There was also the “it’s time” factor, with Mr Barnett saying the longevity of his government was a key issue but insiders criticised him for not stepping down last year when it was clear his “brand” had gone and clumsy moves to oust him failed.

Senator Hanson squarely blamed Mr Barnett’s unpopularity on the preference deal backfiring so spectacularly.

One internal source said it was unlikely the former premier would even return to parliament as sitting on the backbench in opposition would be too much of a come-down.

India elections: Modi factor explained, BJP surges to power in Uttar Pradesh

“Our election campaign has hit a roadblock,” Modi told campaign managers and two federal ministers in Delhi last month, a week before the sixth of seven phases of voting was to begin in the northern state of Uttar Pradesh.


“I don’t want to feel that I could have pushed myself a little more,” Modi was quoted as saying by a close aide who attended the meeting.

For three full days the leader of the world’s largest democracy camped out in the holy city of Varanasi, his parliamentary constituency, walking the ancient streets and stopping at Hindu temples to seek blessings, despite warnings from aides about his security and the risk to his reputation had his party come up short.

On Saturday the gamble paid off: Modi’s Bharatiya Janata Party (BJP) scored a thumping victory in Uttar Pradesh, home to one in six Indians, winning the biggest majority in the state for any party since 1977.

The triumph vindicates Modi’s decision to turn the campaign into a referendum on his own performance after his shock decision last November to abolish high-denomination banknotes, a move he framed as a fight for the poor against the corrupt rich.

“We were always nervous that overexposing the prime minister in the final stages of the election could make us look desperate,” said Keshav Prasad Maurya, the BJP’s state leader in Uttar Pradesh.

As it turned out, Modi’s victory confounded even the most bullish voter surveys. The BJP won 312 of the 403 seats in the state assembly and, with 39.7 percent of the vote, almost matched its showing in Uttar Pradesh in the 2014 general election, when it claimed the biggest parliamentary majority in three decades.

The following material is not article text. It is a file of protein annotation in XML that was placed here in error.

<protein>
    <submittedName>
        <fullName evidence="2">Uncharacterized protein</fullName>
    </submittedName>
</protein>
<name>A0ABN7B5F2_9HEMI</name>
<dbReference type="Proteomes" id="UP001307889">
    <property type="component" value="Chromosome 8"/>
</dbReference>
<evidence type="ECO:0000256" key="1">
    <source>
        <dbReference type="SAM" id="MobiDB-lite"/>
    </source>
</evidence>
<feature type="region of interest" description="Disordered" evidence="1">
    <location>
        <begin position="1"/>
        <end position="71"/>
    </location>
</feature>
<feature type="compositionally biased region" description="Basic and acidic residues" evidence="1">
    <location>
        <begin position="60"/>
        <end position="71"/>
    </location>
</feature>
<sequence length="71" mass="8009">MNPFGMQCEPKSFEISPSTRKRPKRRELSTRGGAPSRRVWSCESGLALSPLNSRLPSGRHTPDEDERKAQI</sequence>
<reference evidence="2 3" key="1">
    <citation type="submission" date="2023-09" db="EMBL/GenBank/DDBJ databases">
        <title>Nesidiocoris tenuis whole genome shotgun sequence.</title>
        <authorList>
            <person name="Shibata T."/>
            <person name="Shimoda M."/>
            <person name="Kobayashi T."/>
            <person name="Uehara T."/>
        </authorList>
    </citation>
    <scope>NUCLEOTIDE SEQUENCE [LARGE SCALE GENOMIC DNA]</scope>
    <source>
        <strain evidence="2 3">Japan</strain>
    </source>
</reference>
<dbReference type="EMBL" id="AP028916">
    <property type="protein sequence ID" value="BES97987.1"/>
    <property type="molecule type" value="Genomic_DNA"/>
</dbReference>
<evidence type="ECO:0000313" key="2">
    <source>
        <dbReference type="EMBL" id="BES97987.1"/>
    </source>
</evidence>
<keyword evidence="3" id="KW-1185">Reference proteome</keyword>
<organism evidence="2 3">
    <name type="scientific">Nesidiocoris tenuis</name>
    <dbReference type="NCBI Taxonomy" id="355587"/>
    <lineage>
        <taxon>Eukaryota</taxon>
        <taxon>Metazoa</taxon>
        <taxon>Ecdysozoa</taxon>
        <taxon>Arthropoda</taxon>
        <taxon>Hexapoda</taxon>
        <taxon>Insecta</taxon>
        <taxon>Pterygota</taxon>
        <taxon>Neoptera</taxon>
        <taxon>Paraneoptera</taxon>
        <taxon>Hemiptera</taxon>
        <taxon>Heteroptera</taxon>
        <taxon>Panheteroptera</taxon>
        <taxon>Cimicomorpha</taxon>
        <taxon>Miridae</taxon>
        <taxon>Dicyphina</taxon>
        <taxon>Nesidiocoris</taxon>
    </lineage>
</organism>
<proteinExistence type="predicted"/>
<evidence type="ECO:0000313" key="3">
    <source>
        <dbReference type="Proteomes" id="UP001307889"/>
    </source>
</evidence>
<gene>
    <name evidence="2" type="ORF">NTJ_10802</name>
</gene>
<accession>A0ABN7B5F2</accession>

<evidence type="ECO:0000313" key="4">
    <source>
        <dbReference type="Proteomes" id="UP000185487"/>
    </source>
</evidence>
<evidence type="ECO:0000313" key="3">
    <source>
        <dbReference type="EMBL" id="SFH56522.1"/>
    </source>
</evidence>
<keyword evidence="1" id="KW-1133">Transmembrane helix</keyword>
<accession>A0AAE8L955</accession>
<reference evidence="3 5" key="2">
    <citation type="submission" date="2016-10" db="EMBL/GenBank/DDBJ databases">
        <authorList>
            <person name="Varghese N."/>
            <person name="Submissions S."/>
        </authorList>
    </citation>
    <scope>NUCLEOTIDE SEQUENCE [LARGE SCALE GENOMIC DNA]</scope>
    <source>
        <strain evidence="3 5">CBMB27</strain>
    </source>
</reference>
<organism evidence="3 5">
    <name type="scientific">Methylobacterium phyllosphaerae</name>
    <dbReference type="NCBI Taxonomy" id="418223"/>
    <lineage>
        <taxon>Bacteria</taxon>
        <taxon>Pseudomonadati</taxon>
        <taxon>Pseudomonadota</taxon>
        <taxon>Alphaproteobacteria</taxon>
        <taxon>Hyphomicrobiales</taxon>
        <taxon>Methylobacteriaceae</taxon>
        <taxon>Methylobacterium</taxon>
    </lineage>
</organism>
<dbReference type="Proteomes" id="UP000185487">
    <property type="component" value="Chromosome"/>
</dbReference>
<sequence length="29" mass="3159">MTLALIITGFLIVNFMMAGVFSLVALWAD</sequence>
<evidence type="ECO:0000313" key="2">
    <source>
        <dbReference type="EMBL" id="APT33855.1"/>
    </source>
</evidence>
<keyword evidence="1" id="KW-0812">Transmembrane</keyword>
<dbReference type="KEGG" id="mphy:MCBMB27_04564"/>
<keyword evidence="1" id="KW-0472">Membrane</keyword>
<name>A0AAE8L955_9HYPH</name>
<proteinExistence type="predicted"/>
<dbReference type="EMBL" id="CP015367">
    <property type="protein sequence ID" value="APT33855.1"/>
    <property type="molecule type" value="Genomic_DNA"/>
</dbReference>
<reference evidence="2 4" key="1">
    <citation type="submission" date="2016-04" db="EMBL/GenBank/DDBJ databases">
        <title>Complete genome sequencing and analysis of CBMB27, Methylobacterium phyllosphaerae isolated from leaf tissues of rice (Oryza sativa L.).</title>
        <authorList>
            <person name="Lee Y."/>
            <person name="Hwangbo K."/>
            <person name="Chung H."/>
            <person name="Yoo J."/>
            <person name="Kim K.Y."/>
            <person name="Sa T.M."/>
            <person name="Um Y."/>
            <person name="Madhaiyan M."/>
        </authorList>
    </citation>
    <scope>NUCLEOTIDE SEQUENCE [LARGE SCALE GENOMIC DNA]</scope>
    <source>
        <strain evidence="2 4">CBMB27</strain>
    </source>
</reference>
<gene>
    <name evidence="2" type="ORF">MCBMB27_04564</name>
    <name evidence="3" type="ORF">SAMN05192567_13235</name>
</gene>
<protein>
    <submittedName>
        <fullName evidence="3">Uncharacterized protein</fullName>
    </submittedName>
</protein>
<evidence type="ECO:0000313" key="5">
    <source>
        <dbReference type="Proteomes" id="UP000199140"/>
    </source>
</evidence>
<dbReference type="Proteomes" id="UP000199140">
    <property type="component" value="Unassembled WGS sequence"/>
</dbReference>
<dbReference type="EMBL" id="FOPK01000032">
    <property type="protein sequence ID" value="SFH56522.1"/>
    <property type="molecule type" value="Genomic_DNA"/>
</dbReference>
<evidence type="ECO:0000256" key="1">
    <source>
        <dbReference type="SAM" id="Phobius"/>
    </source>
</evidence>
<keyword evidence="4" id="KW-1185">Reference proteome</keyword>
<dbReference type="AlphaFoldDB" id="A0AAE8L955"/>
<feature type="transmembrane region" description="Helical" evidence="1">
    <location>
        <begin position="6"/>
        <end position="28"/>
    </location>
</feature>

“Modi’s magic has destroyed the opposition and silenced sceptics in the party,” Maurya told Reuters on Saturday, as the scale of the victory became clear.

Two-term Modi

The win clears a path to victory for Modi at a 2019 general election, and gives him a free hand to consolidate his grip over a state that sends the highest number of federal lawmakers to parliament.

That has raised hopes among investors that the BJP will embark on a round of new reforms to boost growth in Asia’s third-largest economy, and try to tackle the corruption and red tape that has long undermined India’s potential.

Economists now expect Modi to launch initiatives aimed at flushing out ill-gotten gains from real estate, gold and campaign finance.

But they caution that his biggest task remains transforming India’s economy into one that creates enough jobs for an emerging generation that is desperate to give up life on the farm for a more prosperous future.

“Jobs is the biggest risk,” said Rajiv Kumar, an economist at the Delhi-based Centre for Policy Research. “That’s where he has to focus very hard and it could mean reforms as radical as demonetisation.”

Modi’s BJP now heads the government in states where more than half of Indians live, while the Congress party, which has ruled India for most of the 70 years since independence, leads in regions covering less than 8 percent of the population.

Success will increase the pressure on Modi to provide for an increasingly aspirational nation of 1.3 billion people, half of whom are aged 25 or under.

“He has to do a very delicate tightrope walk between being reformist and populist,” said Nilanjan Mukhopadhyay, a journalist and biographer of Modi. “The problem in India is that people think reforms are pro-rich.”

Communal tone

Modi relied on his own charisma to clinch crucial votes in poor and agrarian Uttar Pradesh, but his campaign manager Amit Shah also takes credit for fielding the right candidates in a region where many people vote along caste and religious lines.

Critics accuse Shah and Modi of “social engineering” and of switching to a more communally divisive tone to fire up their Hindu base as voting, staggered over the course of a month, progressed.

Shah vowed to construct a Hindu temple on a razed mosque site and ban the slaughter of cows, worshipped by millions of Hindus.

On the campaign trail, too, Modi played up religious divisions by asking why the state government ensured there were no power cuts in the Muslim holy month of Ramadan but not during the Hindu festival of Diwali.

Still, the BJP likely collected minority votes, including Muslim women whom he courted by questioning an Islamic practice that allows men to divorce their wives with three simple words.

“The results prove that Muslims and backward caste groups voted for the BJP,” said R.K. Mishra, a political analyst in Lucknow, the state capital of Uttar Pradesh.

(Editing by Douglas Busvine and Alex Richardson)

PM gets tough on unvaccinated children

Malcolm Turnbull is confident his plan to ban unvaccinated children from childcare centres and pre-schools will be enforced Australia-wide.


The prime minister has written to state and territory leaders asking them to support a national policy and more consistent laws.


Parents needed to know if they are sending their children to a place where others haven’t been immunised, Mr Turnbull said.

It follows his meeting with a mother whose one-month-old baby died from whooping cough, likely contracted from a childcare centre.